The Block Beat multimedia series is a collaboration with The TRiiBE that roots Chicago musicians in places and neighborhoods that matter to them.
The projects taught Katie Got Bandz how to survive. Born in 1993 as Kiara Johnson (a name she hates to use), she grew up on the Low End on 39th Street, in the Ida B. Wells Homes—which used to stretch from Martin Luther King Drive to Cottage Grove. The way Katie tells it, back then everybody looked out for each other. When it wasn’t no bread or butter or milk in the house, your momma sent you next door to borrow some from the neighbors. If somebody on the block caught you disrespecting an elder, they’d snatch you up and whup your butt before taking you home to your momma for round two.
And the guys on the block respected women and kids. They’d give the neighborhood a heads-up about wars with rivals, so that parents could keep their kids home from school, safe from stray bullets and crossfire. Right before a shooting, Katie remembers, they’d tell the women and children: “Go in the house. Lay down. Turn the lights off.”
“The projects molded me into who I am. It had a big impact. Like, I learned a lot,” Katie says. The TRiiBE is interviewing her in Ellis Park, just north of the former site of the Ida B. Wells Homes. “Everybody family, too. I love it. I am honored and I am grateful and thankful for growing up the way that I did on 39th Street.”
Unfortunately, not everybody saw the projects that way. That’s part of why Chicago started demolishing Ida B. Wells in 2002, tearing down the last building in 2011.
Katie sees how much the Low End has changed after the projects were destroyed and their residents dispersed. Many of the after-school programs and Park District programs she went to are no more. She says there also used to be a free breakfast program for the kids, but it’s gone now too.
“Actually, with the projects being gone, the crime is worser,” she says. “Everybody split up. Majority of the people still down here, but it’s like people branched off and went to all these other different neighborhoods and getting killed over nonsense. I feel like if the projects was here, a lot of them people would still be alive.”
Katie’s mother still lives in the area, and when Katie visits from her current home in Atlanta, that’s where she stays. The city could scrub the Ida B. Wells Homes from the map, but it couldn’t take the projects out of Katie Got Bandz. The spirit of her childhood community lives on in 2012’s “I Need a Hitta,” 2013’s “Pop Out,” and 2014’s “Lil’ Bitch”—the tracks that helped earn her the title “Queen of Drill.”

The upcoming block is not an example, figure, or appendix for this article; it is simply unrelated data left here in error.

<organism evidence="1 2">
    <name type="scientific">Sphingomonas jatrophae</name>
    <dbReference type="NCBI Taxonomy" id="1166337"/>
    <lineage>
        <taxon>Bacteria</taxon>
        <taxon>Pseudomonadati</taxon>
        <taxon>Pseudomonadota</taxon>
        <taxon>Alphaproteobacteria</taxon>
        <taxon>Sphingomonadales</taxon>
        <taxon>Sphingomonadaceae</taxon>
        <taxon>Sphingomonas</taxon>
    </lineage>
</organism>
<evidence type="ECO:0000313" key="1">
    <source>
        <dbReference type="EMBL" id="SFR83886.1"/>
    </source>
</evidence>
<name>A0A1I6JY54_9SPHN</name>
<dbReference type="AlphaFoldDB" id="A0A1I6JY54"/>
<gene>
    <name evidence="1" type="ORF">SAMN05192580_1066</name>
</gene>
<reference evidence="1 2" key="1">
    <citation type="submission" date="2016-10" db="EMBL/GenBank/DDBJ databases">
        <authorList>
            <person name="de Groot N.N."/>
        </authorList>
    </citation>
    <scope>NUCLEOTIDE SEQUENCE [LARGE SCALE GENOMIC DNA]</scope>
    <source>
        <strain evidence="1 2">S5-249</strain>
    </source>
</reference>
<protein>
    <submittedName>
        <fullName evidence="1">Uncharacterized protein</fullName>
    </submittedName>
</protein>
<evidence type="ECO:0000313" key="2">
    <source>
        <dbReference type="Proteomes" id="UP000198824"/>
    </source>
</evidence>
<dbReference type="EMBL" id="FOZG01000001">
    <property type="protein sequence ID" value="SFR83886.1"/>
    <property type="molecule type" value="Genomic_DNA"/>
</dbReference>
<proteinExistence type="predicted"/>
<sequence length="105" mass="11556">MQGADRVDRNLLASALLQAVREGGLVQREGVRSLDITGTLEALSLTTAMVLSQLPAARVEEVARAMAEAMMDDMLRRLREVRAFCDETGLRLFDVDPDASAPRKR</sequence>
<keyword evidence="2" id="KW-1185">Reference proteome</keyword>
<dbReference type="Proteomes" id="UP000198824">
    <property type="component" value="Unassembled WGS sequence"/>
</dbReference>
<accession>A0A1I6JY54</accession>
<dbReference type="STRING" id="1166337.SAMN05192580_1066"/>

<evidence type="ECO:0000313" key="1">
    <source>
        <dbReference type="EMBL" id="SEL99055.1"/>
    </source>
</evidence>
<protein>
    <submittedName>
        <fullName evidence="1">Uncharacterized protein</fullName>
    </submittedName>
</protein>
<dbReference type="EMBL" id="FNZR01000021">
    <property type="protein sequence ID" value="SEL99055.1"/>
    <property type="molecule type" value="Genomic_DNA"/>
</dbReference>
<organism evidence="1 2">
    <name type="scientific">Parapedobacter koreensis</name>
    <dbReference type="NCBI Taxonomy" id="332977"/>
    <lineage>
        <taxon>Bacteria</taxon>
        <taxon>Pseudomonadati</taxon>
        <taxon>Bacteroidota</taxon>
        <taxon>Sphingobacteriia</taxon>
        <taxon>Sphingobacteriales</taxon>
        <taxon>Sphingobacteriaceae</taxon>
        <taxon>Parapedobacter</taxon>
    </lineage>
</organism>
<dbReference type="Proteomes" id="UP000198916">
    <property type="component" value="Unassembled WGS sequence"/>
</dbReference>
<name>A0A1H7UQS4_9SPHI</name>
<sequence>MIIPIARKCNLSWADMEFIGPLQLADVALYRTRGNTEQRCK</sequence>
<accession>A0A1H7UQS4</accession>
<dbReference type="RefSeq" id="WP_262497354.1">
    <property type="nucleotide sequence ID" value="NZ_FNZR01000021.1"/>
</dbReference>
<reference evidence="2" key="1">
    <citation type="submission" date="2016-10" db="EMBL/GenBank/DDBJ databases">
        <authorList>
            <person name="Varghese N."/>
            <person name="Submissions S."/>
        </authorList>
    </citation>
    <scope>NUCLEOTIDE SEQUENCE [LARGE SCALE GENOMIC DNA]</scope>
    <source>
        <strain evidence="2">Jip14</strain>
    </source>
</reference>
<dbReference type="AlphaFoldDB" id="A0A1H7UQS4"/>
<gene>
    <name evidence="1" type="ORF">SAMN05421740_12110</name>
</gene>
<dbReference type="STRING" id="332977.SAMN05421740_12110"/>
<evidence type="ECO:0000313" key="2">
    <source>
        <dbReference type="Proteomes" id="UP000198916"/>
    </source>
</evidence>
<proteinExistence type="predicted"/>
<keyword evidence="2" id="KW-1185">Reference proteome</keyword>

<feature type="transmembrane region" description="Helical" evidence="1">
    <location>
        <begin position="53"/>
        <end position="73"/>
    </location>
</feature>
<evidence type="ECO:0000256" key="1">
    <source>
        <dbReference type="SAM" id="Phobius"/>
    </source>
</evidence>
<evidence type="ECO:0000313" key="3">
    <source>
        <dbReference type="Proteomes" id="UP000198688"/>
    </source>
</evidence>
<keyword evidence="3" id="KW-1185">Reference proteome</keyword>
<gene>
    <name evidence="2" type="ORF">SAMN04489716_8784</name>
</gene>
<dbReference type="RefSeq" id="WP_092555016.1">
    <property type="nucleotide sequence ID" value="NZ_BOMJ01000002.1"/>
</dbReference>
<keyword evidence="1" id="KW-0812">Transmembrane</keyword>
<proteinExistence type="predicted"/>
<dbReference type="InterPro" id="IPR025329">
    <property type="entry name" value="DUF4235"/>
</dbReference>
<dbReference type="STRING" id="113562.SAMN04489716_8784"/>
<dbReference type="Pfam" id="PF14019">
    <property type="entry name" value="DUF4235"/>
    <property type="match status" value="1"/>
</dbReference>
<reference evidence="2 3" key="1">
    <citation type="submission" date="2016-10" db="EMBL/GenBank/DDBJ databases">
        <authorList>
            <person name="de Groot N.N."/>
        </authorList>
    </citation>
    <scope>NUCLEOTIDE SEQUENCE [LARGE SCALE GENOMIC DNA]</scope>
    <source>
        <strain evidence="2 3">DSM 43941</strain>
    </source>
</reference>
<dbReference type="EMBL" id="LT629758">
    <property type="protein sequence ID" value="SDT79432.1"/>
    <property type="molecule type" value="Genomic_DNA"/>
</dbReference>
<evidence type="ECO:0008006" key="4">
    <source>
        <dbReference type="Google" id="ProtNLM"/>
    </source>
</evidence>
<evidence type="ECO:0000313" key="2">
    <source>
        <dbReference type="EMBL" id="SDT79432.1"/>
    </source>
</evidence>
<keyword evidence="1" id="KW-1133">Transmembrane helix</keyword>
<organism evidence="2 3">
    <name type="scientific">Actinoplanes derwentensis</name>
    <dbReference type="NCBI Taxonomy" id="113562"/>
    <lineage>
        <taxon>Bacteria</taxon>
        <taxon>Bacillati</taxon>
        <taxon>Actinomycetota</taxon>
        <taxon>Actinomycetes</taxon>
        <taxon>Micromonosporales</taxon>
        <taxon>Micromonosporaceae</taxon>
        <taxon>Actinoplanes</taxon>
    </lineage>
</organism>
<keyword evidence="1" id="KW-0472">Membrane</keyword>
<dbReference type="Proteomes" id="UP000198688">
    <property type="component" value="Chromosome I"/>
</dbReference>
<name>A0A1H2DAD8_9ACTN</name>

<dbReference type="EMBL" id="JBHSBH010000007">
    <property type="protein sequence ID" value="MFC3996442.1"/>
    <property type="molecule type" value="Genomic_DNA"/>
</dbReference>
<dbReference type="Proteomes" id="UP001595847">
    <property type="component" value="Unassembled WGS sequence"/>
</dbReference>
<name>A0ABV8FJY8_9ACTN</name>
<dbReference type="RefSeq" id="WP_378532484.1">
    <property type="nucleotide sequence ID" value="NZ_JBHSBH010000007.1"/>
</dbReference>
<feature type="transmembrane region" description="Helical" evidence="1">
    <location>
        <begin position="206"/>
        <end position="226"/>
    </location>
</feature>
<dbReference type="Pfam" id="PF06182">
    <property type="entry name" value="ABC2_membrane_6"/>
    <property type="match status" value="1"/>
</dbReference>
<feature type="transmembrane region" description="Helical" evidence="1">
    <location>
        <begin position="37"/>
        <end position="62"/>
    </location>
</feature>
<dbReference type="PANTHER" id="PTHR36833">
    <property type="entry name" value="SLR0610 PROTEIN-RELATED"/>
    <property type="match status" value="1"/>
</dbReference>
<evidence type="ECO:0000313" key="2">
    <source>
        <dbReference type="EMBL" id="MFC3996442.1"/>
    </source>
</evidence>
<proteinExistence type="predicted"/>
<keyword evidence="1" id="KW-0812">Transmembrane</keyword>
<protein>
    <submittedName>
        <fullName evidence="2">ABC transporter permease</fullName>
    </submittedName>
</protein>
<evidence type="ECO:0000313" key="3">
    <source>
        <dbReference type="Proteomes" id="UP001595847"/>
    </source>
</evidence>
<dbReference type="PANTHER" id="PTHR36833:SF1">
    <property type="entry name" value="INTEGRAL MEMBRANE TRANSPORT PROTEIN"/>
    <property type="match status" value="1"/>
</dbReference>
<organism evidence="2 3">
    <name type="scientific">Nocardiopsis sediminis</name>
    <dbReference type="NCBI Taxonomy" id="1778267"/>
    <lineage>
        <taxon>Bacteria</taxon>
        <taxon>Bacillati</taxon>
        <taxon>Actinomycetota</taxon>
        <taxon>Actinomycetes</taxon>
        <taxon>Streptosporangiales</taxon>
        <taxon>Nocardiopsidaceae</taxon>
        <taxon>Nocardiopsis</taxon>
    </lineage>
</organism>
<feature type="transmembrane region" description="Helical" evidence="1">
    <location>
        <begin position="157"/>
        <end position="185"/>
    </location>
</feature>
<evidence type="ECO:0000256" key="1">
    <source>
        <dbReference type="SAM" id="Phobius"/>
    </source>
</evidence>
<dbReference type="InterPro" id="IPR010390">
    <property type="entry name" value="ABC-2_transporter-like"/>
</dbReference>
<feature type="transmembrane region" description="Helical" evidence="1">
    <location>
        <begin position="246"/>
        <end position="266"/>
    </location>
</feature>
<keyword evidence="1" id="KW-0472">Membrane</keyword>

When the drill scene took off in 2012, its guerrilla-style videos introduced the rest of the world to the lifestyles of the Chicago streets, raw and uncut. Drill artists—and not just Chief Keef—caught a lot of flak from outsiders. Local and national politicians blamed drill for the city’s murder numbers, which were relentlessly sensationalized in the news. But artists are products of their environments—things rarely work the other way around. Were they not supposed to rap about what was happening around them?
“A lot of people try to judge me off my music,” Katie explains. “I rap about survival and experience. I tell stories. I’m not out here riding around with no gun, shooting up nobody, but I used to be real trigger-happy growing up.”
By trigger-happy, she means playing with guns, not shooting them. In the early social-media days of Tagged and MySpace—probably in the mid- to late 2000s, though she’s not sure—Katie took a photo of herself playing with a gun in the house when her mom was out of town. She put the picture on the Internet, and her auntie saw it and called her mom. Katie tried to lie her way out of it, but her mom had evidence: she’d found the picture online herself and printed it out. “She showed me the paper. I was like, aw, Lord,” Katie says with a laugh. “It wasn’t nothing else I can say then.”
That early mischief was just the beginning, though. It eventually led to the famous clip—swiftly turned into an enduring meme on Twitter and elsewhere—of Katie brandishing what she calls a “deuce, deuce” in the video for “Go In,” released by Chicago rapper Shady in 2011. In a game where women rappers are often pressured to sell sex appeal, Katie took a path she felt was truer to herself—and she was not only accepted but celebrated for it.